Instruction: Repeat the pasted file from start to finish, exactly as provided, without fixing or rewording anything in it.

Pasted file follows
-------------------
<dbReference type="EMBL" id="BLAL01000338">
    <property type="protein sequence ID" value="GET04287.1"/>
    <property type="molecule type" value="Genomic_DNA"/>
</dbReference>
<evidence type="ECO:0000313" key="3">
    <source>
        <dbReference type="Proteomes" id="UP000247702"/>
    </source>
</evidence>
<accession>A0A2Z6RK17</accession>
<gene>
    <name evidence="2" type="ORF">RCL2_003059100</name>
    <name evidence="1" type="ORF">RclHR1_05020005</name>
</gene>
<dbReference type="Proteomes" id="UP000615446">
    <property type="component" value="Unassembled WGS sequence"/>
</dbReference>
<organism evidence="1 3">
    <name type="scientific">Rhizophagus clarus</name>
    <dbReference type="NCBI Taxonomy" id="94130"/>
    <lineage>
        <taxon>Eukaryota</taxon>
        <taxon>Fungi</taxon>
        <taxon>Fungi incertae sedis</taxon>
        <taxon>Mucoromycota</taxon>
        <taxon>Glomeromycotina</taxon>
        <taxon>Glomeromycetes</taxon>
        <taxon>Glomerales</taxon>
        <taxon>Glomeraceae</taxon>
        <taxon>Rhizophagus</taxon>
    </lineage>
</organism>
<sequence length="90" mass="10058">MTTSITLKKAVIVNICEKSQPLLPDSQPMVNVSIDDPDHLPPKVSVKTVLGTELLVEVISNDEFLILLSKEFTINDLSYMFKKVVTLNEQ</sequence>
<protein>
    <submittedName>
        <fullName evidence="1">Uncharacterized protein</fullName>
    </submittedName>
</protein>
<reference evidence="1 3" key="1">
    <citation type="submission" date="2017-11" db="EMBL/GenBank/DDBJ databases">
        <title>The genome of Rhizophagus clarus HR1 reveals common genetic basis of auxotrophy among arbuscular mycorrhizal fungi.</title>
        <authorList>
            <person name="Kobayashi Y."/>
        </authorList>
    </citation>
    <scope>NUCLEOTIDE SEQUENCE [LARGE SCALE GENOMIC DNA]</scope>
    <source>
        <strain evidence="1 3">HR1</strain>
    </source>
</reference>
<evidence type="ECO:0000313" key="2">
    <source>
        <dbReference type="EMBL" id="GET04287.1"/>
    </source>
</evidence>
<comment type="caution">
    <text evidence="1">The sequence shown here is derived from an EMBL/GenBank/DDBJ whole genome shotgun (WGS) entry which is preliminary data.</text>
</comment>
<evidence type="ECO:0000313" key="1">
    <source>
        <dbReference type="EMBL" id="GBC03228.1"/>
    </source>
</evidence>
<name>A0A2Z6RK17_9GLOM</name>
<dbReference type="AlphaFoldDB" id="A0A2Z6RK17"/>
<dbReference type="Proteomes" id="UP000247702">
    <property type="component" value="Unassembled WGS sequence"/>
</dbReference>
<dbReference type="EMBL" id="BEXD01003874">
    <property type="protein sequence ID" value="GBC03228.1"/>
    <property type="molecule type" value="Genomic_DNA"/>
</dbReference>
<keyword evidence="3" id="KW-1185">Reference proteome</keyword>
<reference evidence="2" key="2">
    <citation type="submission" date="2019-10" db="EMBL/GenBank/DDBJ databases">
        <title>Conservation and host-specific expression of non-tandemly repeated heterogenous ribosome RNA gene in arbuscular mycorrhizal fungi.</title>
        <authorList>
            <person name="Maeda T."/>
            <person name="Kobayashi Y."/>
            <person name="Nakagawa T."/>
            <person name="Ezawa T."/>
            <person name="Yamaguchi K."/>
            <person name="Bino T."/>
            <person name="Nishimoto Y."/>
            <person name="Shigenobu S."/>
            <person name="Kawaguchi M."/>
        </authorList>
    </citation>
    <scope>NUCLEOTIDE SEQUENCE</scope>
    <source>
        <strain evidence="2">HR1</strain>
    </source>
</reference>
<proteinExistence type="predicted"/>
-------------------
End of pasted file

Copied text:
<dbReference type="EMBL" id="BLAL01000338">
    <property type="protein sequence ID" value="GET04287.1"/>
    <property type="molecule type" value="Genomic_DNA"/>
</dbReference>
<evidence type="ECO:0000313" key="3">
    <source>
        <dbReference type="Proteomes" id="UP000247702"/>
    </source>
</evidence>
<accession>A0A2Z6RK17</accession>
<gene>
    <name evidence="2" type="ORF">RCL2_003059100</name>
    <name evidence="1" type="ORF">RclHR1_05020005</name>
</gene>
<dbReference type="Proteomes" id="UP000615446">
    <property type="component" value="Unassembled WGS sequence"/>
</dbReference>
<organism evidence="1 3">
    <name type="scientific">Rhizophagus clarus</name>
    <dbReference type="NCBI Taxonomy" id="94130"/>
    <lineage>
        <taxon>Eukaryota</taxon>
        <taxon>Fungi</taxon>
        <taxon>Fungi incertae sedis</taxon>
        <taxon>Mucoromycota</taxon>
        <taxon>Glomeromycotina</taxon>
        <taxon>Glomeromycetes</taxon>
        <taxon>Glomerales</taxon>
        <taxon>Glomeraceae</taxon>
        <taxon>Rhizophagus</taxon>
    </lineage>
</organism>
<sequence length="90" mass="10058">MTTSITLKKAVIVNICEKSQPLLPDSQPMVNVSIDDPDHLPPKVSVKTVLGTELLVEVISNDEFLILLSKEFTINDLSYMFKKVVTLNEQ</sequence>
<protein>
    <submittedName>
        <fullName evidence="1">Uncharacterized protein</fullName>
    </submittedName>
</protein>
<reference evidence="1 3" key="1">
    <citation type="submission" date="2017-11" db="EMBL/GenBank/DDBJ databases">
        <title>The genome of Rhizophagus clarus HR1 reveals common genetic basis of auxotrophy among arbuscular mycorrhizal fungi.</title>
        <authorList>
            <person name="Kobayashi Y."/>
        </authorList>
    </citation>
    <scope>NUCLEOTIDE SEQUENCE [LARGE SCALE GENOMIC DNA]</scope>
    <source>
        <strain evidence="1 3">HR1</strain>
    </source>
</reference>
<evidence type="ECO:0000313" key="2">
    <source>
        <dbReference type="EMBL" id="GET04287.1"/>
    </source>
</evidence>
<comment type="caution">
    <text evidence="1">The sequence shown here is derived from an EMBL/GenBank/DDBJ whole genome shotgun (WGS) entry which is preliminary data.</text>
</comment>
<evidence type="ECO:0000313" key="1">
    <source>
        <dbReference type="EMBL" id="GBC03228.1"/>
    </source>
</evidence>
<name>A0A2Z6RK17_9GLOM</name>
<dbReference type="AlphaFoldDB" id="A0A2Z6RK17"/>
<dbReference type="Proteomes" id="UP000247702">
    <property type="component" value="Unassembled WGS sequence"/>
</dbReference>
<dbReference type="EMBL" id="BEXD01003874">
    <property type="protein sequence ID" value="GBC03228.1"/>
    <property type="molecule type" value="Genomic_DNA"/>
</dbReference>
<keyword evidence="3" id="KW-1185">Reference proteome</keyword>
<reference evidence="2" key="2">
    <citation type="submission" date="2019-10" db="EMBL/GenBank/DDBJ databases">
        <title>Conservation and host-specific expression of non-tandemly repeated heterogenous ribosome RNA gene in arbuscular mycorrhizal fungi.</title>
        <authorList>
            <person name="Maeda T."/>
            <person name="Kobayashi Y."/>
            <person name="Nakagawa T."/>
            <person name="Ezawa T."/>
            <person name="Yamaguchi K."/>
            <person name="Bino T."/>
            <person name="Nishimoto Y."/>
            <person name="Shigenobu S."/>
            <person name="Kawaguchi M."/>
        </authorList>
    </citation>
    <scope>NUCLEOTIDE SEQUENCE</scope>
    <source>
        <strain evidence="2">HR1</strain>
    </source>
</reference>
<proteinExistence type="predicted"/>